MB: It’s that human angle of the new regime that reminded me of the Eva quote most.

About the Participants

Molly Brenan is a lifelong anime fan whose interest in the medium only grew through studying art history and Japanese. She now works in the manga industry and actually owns the Evangelion pancake pan that looks like Zeruel. You can find her on Twitter @Molly_Anne_Bee/s.

Peter Fobian has been an anime fan for 20 years and a professional writer working in anime, video games, and esports for five years. You can follow him on Twitter @peterfobian.

Syra Jenkins has had an interest in Japanese culture since she was five years old watching Sailor Moon every Saturday morning. She started an anime club in her local college and educated her community about anime and Japanese culture. You can find her traversing your local coffee shop, sipping ice coffee and reading her favorite fanfic.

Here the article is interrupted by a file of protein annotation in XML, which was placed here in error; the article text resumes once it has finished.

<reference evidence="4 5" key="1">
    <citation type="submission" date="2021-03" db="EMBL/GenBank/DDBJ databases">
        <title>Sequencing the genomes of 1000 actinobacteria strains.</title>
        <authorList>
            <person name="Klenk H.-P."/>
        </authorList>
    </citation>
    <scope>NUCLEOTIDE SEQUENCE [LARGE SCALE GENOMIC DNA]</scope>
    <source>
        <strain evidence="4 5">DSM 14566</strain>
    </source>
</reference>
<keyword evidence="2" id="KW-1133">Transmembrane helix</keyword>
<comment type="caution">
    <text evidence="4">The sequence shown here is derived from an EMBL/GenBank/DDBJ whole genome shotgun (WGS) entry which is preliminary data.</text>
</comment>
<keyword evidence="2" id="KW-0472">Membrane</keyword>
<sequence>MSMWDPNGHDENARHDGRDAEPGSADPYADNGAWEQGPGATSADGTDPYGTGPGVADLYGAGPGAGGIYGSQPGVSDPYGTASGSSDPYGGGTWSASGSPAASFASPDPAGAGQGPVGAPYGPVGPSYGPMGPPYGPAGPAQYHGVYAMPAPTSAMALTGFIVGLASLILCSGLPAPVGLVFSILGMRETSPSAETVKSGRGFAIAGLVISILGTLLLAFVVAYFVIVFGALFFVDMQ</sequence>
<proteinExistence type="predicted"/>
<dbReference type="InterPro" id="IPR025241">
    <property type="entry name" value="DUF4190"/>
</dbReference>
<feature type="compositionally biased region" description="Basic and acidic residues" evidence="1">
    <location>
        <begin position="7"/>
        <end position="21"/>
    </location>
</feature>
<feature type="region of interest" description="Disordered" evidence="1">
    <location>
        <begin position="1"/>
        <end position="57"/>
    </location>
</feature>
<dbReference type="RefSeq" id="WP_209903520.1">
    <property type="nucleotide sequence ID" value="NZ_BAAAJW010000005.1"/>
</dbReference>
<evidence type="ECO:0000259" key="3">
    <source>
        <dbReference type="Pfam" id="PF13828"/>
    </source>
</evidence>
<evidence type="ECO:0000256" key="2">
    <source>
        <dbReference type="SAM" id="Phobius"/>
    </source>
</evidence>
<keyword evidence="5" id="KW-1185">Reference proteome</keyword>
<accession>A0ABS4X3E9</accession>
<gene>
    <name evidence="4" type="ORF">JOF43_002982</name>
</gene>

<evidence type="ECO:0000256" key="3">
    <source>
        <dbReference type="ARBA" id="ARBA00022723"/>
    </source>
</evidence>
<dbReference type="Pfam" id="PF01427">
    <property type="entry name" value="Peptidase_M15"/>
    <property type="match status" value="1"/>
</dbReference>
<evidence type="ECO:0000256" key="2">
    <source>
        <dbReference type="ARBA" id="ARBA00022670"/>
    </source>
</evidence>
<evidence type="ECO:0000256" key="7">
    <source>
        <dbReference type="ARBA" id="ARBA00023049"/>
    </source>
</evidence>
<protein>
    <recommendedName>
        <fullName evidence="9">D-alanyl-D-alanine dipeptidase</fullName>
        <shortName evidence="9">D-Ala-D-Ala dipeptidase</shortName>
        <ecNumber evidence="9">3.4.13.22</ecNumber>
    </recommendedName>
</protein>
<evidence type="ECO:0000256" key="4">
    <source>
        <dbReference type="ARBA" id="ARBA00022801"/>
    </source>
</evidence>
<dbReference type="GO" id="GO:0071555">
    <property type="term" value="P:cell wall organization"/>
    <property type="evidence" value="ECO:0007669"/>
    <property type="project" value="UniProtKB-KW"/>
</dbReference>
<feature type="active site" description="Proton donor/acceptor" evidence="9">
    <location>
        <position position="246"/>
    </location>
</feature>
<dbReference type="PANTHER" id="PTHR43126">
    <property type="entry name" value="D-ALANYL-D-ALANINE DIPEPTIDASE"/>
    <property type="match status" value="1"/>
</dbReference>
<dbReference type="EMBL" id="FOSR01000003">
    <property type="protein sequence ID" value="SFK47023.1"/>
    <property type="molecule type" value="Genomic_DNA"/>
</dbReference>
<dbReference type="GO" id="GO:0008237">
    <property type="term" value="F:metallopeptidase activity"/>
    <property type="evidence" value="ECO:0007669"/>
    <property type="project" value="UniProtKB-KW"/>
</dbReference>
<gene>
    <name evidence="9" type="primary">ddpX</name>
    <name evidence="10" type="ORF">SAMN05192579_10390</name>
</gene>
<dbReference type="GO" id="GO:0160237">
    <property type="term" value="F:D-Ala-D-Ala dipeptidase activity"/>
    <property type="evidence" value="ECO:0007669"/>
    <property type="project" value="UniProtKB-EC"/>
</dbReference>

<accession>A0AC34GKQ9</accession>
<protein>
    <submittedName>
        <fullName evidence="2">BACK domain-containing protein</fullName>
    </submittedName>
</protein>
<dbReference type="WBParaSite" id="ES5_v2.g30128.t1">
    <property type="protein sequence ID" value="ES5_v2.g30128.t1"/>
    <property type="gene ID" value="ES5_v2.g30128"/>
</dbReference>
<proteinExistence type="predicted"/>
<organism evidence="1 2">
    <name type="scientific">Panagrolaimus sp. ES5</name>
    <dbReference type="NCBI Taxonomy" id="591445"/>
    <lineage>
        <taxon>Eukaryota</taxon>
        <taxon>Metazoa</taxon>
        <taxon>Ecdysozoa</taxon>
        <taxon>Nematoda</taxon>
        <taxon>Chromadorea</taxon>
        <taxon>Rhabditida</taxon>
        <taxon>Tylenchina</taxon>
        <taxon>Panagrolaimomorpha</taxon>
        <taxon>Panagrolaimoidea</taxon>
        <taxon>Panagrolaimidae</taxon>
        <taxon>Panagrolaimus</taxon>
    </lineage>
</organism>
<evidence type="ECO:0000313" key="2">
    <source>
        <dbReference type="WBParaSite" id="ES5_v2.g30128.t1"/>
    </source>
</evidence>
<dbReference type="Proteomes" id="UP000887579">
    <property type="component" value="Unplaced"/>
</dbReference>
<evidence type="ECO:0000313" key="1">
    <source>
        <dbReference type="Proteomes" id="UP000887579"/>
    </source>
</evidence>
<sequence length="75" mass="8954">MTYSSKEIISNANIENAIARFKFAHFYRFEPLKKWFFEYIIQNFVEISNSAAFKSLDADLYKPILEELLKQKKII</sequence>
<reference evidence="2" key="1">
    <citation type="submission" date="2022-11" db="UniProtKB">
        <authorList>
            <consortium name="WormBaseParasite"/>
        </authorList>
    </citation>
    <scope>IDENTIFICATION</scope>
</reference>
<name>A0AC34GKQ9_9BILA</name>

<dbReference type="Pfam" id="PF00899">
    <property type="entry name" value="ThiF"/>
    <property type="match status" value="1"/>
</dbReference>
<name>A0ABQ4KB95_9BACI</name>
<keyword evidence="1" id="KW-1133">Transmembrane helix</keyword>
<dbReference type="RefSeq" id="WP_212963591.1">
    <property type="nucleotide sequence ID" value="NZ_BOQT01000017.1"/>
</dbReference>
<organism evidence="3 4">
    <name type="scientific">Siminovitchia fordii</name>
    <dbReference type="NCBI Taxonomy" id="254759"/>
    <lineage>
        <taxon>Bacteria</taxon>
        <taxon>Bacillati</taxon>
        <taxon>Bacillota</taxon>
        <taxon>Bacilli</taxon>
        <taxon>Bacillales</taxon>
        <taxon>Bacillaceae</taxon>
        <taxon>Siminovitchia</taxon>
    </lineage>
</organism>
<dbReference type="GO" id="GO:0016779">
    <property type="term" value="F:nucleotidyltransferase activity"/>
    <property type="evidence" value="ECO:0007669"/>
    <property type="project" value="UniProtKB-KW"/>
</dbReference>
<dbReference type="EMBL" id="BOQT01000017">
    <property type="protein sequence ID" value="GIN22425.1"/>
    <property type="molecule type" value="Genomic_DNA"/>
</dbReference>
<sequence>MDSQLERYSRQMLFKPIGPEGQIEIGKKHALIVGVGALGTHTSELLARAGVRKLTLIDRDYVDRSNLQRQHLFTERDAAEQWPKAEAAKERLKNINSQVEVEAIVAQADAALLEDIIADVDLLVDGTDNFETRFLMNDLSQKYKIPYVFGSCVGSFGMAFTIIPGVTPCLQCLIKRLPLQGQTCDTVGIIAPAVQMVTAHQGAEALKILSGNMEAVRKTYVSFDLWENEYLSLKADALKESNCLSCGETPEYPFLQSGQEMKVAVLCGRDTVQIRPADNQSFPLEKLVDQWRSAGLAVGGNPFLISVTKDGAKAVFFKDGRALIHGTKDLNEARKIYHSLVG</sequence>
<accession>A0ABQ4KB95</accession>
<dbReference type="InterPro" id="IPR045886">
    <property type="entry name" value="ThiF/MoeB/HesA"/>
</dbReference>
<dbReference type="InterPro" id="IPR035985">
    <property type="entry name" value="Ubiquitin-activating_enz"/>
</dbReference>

Frog-kun is a freelance writer and translator who writes about anime, light novels, and Japanese culture on a personal blog, Crunchyroll, Anime News Network and on Twitter @frog_kun.